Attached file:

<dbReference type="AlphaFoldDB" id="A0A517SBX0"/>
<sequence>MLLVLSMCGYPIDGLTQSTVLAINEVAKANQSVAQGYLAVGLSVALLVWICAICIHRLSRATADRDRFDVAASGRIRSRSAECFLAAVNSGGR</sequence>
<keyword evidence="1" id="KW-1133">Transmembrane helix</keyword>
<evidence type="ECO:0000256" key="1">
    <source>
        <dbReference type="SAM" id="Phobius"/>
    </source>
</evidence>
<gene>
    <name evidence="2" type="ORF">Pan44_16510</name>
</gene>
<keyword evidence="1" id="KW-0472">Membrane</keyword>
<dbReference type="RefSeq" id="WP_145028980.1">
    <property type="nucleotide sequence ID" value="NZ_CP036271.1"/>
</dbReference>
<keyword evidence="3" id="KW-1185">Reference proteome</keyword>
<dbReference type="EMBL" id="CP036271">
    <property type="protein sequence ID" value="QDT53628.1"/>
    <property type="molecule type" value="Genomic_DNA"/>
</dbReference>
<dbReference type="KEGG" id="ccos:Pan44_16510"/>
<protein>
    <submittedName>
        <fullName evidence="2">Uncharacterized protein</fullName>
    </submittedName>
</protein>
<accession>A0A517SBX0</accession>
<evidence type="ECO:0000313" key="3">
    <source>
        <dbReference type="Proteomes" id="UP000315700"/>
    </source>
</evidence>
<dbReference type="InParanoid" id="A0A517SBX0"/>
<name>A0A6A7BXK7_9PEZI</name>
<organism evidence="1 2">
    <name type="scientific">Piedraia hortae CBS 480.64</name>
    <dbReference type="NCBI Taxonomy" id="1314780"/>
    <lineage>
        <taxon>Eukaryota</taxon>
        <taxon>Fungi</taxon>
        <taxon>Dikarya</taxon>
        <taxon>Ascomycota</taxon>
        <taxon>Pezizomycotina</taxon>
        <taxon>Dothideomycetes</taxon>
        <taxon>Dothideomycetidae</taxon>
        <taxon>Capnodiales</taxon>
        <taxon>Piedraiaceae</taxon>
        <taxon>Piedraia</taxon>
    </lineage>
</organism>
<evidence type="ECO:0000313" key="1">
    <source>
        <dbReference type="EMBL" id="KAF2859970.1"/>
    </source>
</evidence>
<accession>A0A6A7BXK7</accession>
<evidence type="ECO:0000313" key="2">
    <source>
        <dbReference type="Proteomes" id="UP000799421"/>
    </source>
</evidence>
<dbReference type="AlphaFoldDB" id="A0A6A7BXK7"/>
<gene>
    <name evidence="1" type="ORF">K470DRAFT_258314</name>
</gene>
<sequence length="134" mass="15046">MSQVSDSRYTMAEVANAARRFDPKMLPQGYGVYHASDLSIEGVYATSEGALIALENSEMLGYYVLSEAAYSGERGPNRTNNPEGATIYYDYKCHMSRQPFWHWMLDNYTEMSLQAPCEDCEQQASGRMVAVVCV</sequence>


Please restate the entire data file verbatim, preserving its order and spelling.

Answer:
<dbReference type="AlphaFoldDB" id="A0A517SBX0"/>
<sequence>MLLVLSMCGYPIDGLTQSTVLAINEVAKANQSVAQGYLAVGLSVALLVWICAICIHRLSRATADRDRFDVAASGRIRSRSAECFLAAVNSGGR</sequence>
<keyword evidence="1" id="KW-1133">Transmembrane helix</keyword>
<evidence type="ECO:0000256" key="1">
    <source>
        <dbReference type="SAM" id="Phobius"/>
    </source>
</evidence>
<gene>
    <name evidence="2" type="ORF">Pan44_16510</name>
</gene>
<keyword evidence="1" id="KW-0472">Membrane</keyword>
<dbReference type="RefSeq" id="WP_145028980.1">
    <property type="nucleotide sequence ID" value="NZ_CP036271.1"/>
</dbReference>
<keyword evidence="3" id="KW-1185">Reference proteome</keyword>
<dbReference type="EMBL" id="CP036271">
    <property type="protein sequence ID" value="QDT53628.1"/>
    <property type="molecule type" value="Genomic_DNA"/>
</dbReference>
<dbReference type="KEGG" id="ccos:Pan44_16510"/>
<protein>
    <submittedName>
        <fullName evidence="2">Uncharacterized protein</fullName>
    </submittedName>
</protein>
<accession>A0A517SBX0</accession>
<evidence type="ECO:0000313" key="3">
    <source>
        <dbReference type="Proteomes" id="UP000315700"/>
    </source>
</evidence>
<dbReference type="InParanoid" id="A0A517SBX0"/>
<name>A0A6A7BXK7_9PEZI</name>
<organism evidence="1 2">
    <name type="scientific">Piedraia hortae CBS 480.64</name>
    <dbReference type="NCBI Taxonomy" id="1314780"/>
    <lineage>
        <taxon>Eukaryota</taxon>
        <taxon>Fungi</taxon>
        <taxon>Dikarya</taxon>
        <taxon>Ascomycota</taxon>
        <taxon>Pezizomycotina</taxon>
        <taxon>Dothideomycetes</taxon>
        <taxon>Dothideomycetidae</taxon>
        <taxon>Capnodiales</taxon>
        <taxon>Piedraiaceae</taxon>
        <taxon>Piedraia</taxon>
    </lineage>
</organism>
<evidence type="ECO:0000313" key="1">
    <source>
        <dbReference type="EMBL" id="KAF2859970.1"/>
    </source>
</evidence>
<accession>A0A6A7BXK7</accession>
<evidence type="ECO:0000313" key="2">
    <source>
        <dbReference type="Proteomes" id="UP000799421"/>
    </source>
</evidence>
<dbReference type="AlphaFoldDB" id="A0A6A7BXK7"/>
<gene>
    <name evidence="1" type="ORF">K470DRAFT_258314</name>
</gene>
<sequence length="134" mass="15046">MSQVSDSRYTMAEVANAARRFDPKMLPQGYGVYHASDLSIEGVYATSEGALIALENSEMLGYYVLSEAAYSGERGPNRTNNPEGATIYYDYKCHMSRQPFWHWMLDNYTEMSLQAPCEDCEQQASGRMVAVVCV</sequence>